CVs – what not to do…

by Anna Soares Dos Santos March 27th, 2019

As the resourcing manager, I spend a lot of time sifting through CVs (and LinkedIn profiles). Some are great, most are so-so, and the occasional few need a complete revamp!

Often, with just a few small changes, you can make massive improvements. A few years ago, my colleague Freya compiled a list of common CV mistakes, and they ring just as true today.

Bad fonts
This is subjective, but stylised, inconsistent, or just plain boring (Times New Roman, I’m looking at you) fonts are usually a bad idea. A simple font that’s not too old-fashioned, and is and readable at about size 10/11, is your best bet.

Too much jargon, too few skills
This one tends to be common among more senior candidates. It’s not enough to let your experience speak for itself. Include a list of key skills and summarise each role/project in a concise way that anyone can understand. Obviously, you can’t avoid some technical language, but your CV will likely be reviewed by at least one person who isn’t also a specialist, so make it accessible.

Poor spelling & grammar
This is an obvious one, but nonetheless, mistakes happen a lot. A CV comes in, and the candidate has stated that they have ‘strong attention to detail’. Sadly, not strong enough to have spellchecked their CV! There really is little excuse for basic spelling, grammar, and syntax errors. However, for those harder-to-spot errors that can go unnoticed, get a second pair of eyes to go over your CV.

Novella-style CVs
My colleague Catherine once described the perfect CV as ‘an amuse-bouche, rather than a 7-course meal.’, and she’s totally right. Avoid large blocks of text (bullet points are your friend), and to stick to what’s relevant, what’s informative and what your achievements are. Don’t break down your role to every banal daily task you do, because you talk about those details in an interview.

Also, remember the ideal CV length is two or three pages. Don’t drag it out. Information should be easy to find, and your employment history should be in reverse chronological order – employers are unlikely to want to read about your job at Clinton Cards from when you were 16 on the first page.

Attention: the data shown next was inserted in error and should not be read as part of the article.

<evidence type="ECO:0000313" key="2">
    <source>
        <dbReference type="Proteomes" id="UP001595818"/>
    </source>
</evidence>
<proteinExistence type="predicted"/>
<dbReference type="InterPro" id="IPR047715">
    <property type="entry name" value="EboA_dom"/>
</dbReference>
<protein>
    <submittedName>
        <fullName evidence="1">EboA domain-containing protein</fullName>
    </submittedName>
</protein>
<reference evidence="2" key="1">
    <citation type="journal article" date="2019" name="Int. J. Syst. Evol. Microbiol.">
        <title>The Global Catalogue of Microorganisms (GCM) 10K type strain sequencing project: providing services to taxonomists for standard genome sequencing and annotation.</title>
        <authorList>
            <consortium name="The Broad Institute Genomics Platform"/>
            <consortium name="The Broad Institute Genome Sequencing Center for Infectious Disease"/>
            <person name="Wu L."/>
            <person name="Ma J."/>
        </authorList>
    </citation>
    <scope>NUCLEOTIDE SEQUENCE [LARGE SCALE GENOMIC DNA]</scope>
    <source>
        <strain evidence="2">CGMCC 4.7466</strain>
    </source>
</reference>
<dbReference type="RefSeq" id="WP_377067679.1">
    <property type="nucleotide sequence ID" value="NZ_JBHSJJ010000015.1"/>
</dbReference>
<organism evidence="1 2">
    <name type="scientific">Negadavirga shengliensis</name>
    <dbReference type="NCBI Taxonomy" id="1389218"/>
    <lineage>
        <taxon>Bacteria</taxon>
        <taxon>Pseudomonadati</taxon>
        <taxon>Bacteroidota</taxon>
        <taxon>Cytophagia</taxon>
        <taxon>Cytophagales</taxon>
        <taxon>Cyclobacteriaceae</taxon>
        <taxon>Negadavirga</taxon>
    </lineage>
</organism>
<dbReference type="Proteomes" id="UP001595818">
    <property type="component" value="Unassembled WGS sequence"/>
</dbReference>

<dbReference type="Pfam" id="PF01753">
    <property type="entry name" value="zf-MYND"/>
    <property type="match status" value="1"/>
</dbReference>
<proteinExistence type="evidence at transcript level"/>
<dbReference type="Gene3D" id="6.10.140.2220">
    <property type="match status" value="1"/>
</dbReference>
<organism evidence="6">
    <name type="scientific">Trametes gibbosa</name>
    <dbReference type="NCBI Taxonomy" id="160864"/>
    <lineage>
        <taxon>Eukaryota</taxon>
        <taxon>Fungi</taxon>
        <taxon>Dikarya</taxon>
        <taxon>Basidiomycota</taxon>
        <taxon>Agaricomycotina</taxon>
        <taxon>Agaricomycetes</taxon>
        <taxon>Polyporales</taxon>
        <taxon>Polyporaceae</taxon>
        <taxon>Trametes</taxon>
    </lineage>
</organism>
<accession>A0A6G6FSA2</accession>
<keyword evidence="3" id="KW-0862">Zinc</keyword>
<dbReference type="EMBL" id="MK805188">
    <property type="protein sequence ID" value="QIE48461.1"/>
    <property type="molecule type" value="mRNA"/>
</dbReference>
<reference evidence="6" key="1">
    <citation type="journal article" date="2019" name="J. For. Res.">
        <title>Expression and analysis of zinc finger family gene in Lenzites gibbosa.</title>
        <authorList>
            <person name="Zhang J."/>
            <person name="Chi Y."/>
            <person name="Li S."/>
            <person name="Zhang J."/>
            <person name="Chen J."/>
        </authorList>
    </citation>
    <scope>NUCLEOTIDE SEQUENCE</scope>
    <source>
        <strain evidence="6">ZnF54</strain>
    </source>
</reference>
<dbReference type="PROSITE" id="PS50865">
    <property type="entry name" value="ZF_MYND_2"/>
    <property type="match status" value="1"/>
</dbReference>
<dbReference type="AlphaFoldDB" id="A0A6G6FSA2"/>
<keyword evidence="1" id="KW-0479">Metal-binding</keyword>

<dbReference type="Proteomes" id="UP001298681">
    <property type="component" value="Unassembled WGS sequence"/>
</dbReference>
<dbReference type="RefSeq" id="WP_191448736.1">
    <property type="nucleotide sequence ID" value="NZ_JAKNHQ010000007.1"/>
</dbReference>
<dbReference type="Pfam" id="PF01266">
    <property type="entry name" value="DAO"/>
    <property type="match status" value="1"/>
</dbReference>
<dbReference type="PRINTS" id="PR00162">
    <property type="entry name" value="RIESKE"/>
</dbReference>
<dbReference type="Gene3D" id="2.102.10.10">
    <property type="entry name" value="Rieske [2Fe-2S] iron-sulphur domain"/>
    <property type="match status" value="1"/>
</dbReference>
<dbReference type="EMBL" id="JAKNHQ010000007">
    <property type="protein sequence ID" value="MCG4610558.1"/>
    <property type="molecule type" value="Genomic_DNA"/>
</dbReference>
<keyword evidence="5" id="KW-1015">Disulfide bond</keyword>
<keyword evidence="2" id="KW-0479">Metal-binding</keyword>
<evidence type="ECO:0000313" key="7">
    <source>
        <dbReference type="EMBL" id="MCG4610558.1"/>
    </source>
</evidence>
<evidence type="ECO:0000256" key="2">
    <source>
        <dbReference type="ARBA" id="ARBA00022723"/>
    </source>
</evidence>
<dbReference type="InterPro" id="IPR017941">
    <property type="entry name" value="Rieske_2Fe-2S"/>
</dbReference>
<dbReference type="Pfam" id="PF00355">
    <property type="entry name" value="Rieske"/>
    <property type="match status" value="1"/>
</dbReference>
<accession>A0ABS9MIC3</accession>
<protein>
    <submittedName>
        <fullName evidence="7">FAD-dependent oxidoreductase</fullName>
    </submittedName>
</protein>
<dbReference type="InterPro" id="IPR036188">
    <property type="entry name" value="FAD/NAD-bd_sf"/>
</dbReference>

Third person
Writing a CV in the third person can be quite off-putting to an employer. Why? Because it reads like your CV has been written by someone else, and your CV is meant to be an example of your work. Your CV is your chance to sell yourself.

Vague or unproven skills
My cat has excellent communication skills; she yells at me when it’s time for her dinner, purrs when she’s happy and hisses when she isn’t, but that doesn’t mean she could conduct an effective meeting with multiple stakeholders. ‘Communication skills’ doesn’t really mean anything without context or examples.

This is a trap that a lot of job-seekers fall into – making statements without backing them up. This isn’t to say you shouldn’t talk about your skills on your CV – simply provide some evidence alongside them.

Photographs
Unless you’re applying for a role where your appearance actually matters, photos are usually not a good idea. It might be the best photo in the world, but humans are shallow creatures, and we make snap judgements. By including a photo you’re inviting snap judgements about you, and there will always be someone who doesn’t like your haircut.

Consistency
Remember how you said you’re a good decision-maker? Back that up by sticking to the same formatting throughout your CV. Pick a theme, decide on spacing, decide on a font size, decide to bullet point or not to bullet point, and STICK TO IT. This isn’t meant to be an exercise in showing off every single thing you can do on Microsoft Word on one page.